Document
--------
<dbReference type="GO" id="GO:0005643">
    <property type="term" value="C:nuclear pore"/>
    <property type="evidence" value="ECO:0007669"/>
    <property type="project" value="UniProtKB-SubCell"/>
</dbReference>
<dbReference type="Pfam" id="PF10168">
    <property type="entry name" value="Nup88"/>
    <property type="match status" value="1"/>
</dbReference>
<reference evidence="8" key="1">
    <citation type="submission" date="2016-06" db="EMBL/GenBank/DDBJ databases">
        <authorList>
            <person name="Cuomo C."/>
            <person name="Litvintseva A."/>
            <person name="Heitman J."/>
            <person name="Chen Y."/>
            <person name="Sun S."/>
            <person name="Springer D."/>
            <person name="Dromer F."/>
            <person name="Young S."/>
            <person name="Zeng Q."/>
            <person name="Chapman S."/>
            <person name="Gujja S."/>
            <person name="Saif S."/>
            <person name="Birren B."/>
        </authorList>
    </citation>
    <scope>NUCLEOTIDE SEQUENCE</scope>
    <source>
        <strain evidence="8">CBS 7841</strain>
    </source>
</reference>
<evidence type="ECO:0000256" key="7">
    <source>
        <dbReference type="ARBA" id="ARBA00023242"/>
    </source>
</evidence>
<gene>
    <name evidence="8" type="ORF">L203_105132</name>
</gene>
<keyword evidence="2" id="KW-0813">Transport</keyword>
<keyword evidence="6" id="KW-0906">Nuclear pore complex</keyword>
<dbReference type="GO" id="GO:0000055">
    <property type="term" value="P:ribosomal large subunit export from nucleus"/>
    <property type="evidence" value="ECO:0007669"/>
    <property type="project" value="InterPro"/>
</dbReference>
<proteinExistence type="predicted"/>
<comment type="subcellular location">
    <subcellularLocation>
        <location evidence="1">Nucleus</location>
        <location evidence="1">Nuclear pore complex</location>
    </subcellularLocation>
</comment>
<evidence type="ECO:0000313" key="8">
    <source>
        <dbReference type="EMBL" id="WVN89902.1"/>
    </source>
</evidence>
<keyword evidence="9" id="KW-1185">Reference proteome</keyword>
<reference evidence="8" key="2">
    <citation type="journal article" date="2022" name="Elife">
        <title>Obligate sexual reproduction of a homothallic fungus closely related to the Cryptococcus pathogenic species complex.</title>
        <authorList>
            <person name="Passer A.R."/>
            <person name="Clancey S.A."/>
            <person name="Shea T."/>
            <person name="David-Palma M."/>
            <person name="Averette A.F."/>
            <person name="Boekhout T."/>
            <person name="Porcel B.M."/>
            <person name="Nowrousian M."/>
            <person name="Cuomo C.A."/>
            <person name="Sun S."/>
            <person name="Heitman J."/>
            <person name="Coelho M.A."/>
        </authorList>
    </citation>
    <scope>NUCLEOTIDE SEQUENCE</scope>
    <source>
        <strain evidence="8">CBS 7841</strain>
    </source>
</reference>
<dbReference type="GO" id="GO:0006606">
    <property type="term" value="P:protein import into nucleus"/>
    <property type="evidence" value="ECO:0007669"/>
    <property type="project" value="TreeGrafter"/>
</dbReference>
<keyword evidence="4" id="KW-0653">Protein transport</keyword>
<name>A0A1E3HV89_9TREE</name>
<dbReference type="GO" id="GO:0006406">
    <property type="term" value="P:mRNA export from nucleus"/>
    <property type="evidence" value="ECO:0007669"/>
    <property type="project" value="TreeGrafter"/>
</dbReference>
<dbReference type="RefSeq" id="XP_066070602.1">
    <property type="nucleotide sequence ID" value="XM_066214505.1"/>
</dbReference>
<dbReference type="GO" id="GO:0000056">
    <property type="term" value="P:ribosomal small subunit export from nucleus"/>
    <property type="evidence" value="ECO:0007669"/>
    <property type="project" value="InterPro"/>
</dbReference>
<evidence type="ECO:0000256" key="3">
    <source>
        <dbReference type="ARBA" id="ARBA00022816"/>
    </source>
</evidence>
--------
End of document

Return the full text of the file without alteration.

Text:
<dbReference type="GO" id="GO:0005643">
    <property type="term" value="C:nuclear pore"/>
    <property type="evidence" value="ECO:0007669"/>
    <property type="project" value="UniProtKB-SubCell"/>
</dbReference>
<dbReference type="Pfam" id="PF10168">
    <property type="entry name" value="Nup88"/>
    <property type="match status" value="1"/>
</dbReference>
<reference evidence="8" key="1">
    <citation type="submission" date="2016-06" db="EMBL/GenBank/DDBJ databases">
        <authorList>
            <person name="Cuomo C."/>
            <person name="Litvintseva A."/>
            <person name="Heitman J."/>
            <person name="Chen Y."/>
            <person name="Sun S."/>
            <person name="Springer D."/>
            <person name="Dromer F."/>
            <person name="Young S."/>
            <person name="Zeng Q."/>
            <person name="Chapman S."/>
            <person name="Gujja S."/>
            <person name="Saif S."/>
            <person name="Birren B."/>
        </authorList>
    </citation>
    <scope>NUCLEOTIDE SEQUENCE</scope>
    <source>
        <strain evidence="8">CBS 7841</strain>
    </source>
</reference>
<evidence type="ECO:0000256" key="7">
    <source>
        <dbReference type="ARBA" id="ARBA00023242"/>
    </source>
</evidence>
<gene>
    <name evidence="8" type="ORF">L203_105132</name>
</gene>
<keyword evidence="2" id="KW-0813">Transport</keyword>
<keyword evidence="6" id="KW-0906">Nuclear pore complex</keyword>
<dbReference type="GO" id="GO:0000055">
    <property type="term" value="P:ribosomal large subunit export from nucleus"/>
    <property type="evidence" value="ECO:0007669"/>
    <property type="project" value="InterPro"/>
</dbReference>
<proteinExistence type="predicted"/>
<comment type="subcellular location">
    <subcellularLocation>
        <location evidence="1">Nucleus</location>
        <location evidence="1">Nuclear pore complex</location>
    </subcellularLocation>
</comment>
<evidence type="ECO:0000313" key="8">
    <source>
        <dbReference type="EMBL" id="WVN89902.1"/>
    </source>
</evidence>
<keyword evidence="9" id="KW-1185">Reference proteome</keyword>
<reference evidence="8" key="2">
    <citation type="journal article" date="2022" name="Elife">
        <title>Obligate sexual reproduction of a homothallic fungus closely related to the Cryptococcus pathogenic species complex.</title>
        <authorList>
            <person name="Passer A.R."/>
            <person name="Clancey S.A."/>
            <person name="Shea T."/>
            <person name="David-Palma M."/>
            <person name="Averette A.F."/>
            <person name="Boekhout T."/>
            <person name="Porcel B.M."/>
            <person name="Nowrousian M."/>
            <person name="Cuomo C.A."/>
            <person name="Sun S."/>
            <person name="Heitman J."/>
            <person name="Coelho M.A."/>
        </authorList>
    </citation>
    <scope>NUCLEOTIDE SEQUENCE</scope>
    <source>
        <strain evidence="8">CBS 7841</strain>
    </source>
</reference>
<dbReference type="GO" id="GO:0006606">
    <property type="term" value="P:protein import into nucleus"/>
    <property type="evidence" value="ECO:0007669"/>
    <property type="project" value="TreeGrafter"/>
</dbReference>
<keyword evidence="4" id="KW-0653">Protein transport</keyword>
<name>A0A1E3HV89_9TREE</name>
<dbReference type="GO" id="GO:0006406">
    <property type="term" value="P:mRNA export from nucleus"/>
    <property type="evidence" value="ECO:0007669"/>
    <property type="project" value="TreeGrafter"/>
</dbReference>
<dbReference type="RefSeq" id="XP_066070602.1">
    <property type="nucleotide sequence ID" value="XM_066214505.1"/>
</dbReference>
<dbReference type="GO" id="GO:0000056">
    <property type="term" value="P:ribosomal small subunit export from nucleus"/>
    <property type="evidence" value="ECO:0007669"/>
    <property type="project" value="InterPro"/>
</dbReference>
<evidence type="ECO:0000256" key="3">
    <source>
        <dbReference type="ARBA" id="ARBA00022816"/>
    </source>
</evidence>